CITY OF GREENBELT
The City Council voted last week to pay a consulting firm $43,200 to design an adult day care and senior citizen activities center at the old North End School.
The aging school building at 66 Ridge Road was closed in 1981 and has been a subject of controversy among city officials and residents who have argued whether to tear it down or renovate it and use it for various city-run activities. City officials decided several years ago not to tear the building down but rather convert it to a place where the city's elderly citizens can go to socialize and participate in supervised activities during the day.
The $43,200 for the project will be taken from the capital projects fund of the city's $7.4 million budget for fiscal 1988. The capital projects fund contains money set aside for major improvements and new city projects, City Clerk Goodrum Mills said.
The city has hired the architectural firm of Grimm & Parker to design the adult day care center and senior center.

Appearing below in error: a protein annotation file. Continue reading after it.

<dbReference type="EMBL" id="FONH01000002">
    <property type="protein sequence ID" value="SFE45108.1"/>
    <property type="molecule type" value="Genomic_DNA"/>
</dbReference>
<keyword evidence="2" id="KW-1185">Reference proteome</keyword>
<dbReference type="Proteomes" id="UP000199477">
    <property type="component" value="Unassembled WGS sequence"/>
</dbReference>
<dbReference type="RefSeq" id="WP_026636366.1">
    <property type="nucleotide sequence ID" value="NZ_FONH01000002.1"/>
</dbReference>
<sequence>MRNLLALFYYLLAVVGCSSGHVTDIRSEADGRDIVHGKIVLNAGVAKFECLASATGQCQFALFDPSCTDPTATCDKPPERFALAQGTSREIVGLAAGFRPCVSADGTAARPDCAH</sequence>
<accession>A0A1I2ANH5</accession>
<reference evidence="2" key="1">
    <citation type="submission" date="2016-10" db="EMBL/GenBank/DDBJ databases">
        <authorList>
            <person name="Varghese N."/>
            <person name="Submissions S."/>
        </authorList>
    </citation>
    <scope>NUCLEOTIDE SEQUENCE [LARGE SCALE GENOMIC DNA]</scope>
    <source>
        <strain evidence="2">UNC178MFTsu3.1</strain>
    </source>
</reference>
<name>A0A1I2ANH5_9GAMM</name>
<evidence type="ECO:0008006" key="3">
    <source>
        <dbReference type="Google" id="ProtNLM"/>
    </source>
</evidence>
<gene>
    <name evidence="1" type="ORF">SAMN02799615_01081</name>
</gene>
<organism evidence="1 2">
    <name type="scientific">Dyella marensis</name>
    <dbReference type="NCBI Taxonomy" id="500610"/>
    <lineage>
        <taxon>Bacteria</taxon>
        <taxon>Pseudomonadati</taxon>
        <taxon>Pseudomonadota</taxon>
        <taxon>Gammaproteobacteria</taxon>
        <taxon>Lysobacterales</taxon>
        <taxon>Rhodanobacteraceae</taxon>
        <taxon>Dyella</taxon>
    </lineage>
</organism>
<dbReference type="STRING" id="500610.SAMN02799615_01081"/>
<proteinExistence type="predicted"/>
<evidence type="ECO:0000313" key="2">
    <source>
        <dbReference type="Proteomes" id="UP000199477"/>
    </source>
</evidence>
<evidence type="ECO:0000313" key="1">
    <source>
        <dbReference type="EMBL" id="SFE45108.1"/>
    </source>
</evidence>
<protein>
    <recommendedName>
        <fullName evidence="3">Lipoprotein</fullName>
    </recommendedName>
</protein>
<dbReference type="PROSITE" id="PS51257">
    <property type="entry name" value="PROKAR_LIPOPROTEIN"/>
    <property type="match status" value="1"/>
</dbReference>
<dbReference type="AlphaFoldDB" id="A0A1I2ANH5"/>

A child care center is also planned for the school. Activities and operation of both the senior and child care centers would be funded by the city. No completion date for the project has been set.
CITY OF LAUREL
Some city streets and buildings will receive major face-lifts under a $1.8 million, six-year Capital Improvement Program approved by the City Council and mayor last week.
The spending program covers work on 10 projects, including the $90,000 construction of a new entrance to the Phelps Senior Center parking lot and $30,000 in improvements to a number of roads including Park and Laurel avenues and Harrison and Nichols drives.
Improvements to Dorset Road are not included in the new spending plan and construction will be delayed until at least 1991. That project involves buying and widening a privately-owned section of the road between Brookmill swimming pool and Sandy Spring Road.
The program is funded with county and state funds and revenue from last year's city bond sale.
Also included in the program are new curbs and gutters for several city streets, new storm drains and the first phase of renovation of the Factory House, the city's oldest residence, at Ninth and Main streets.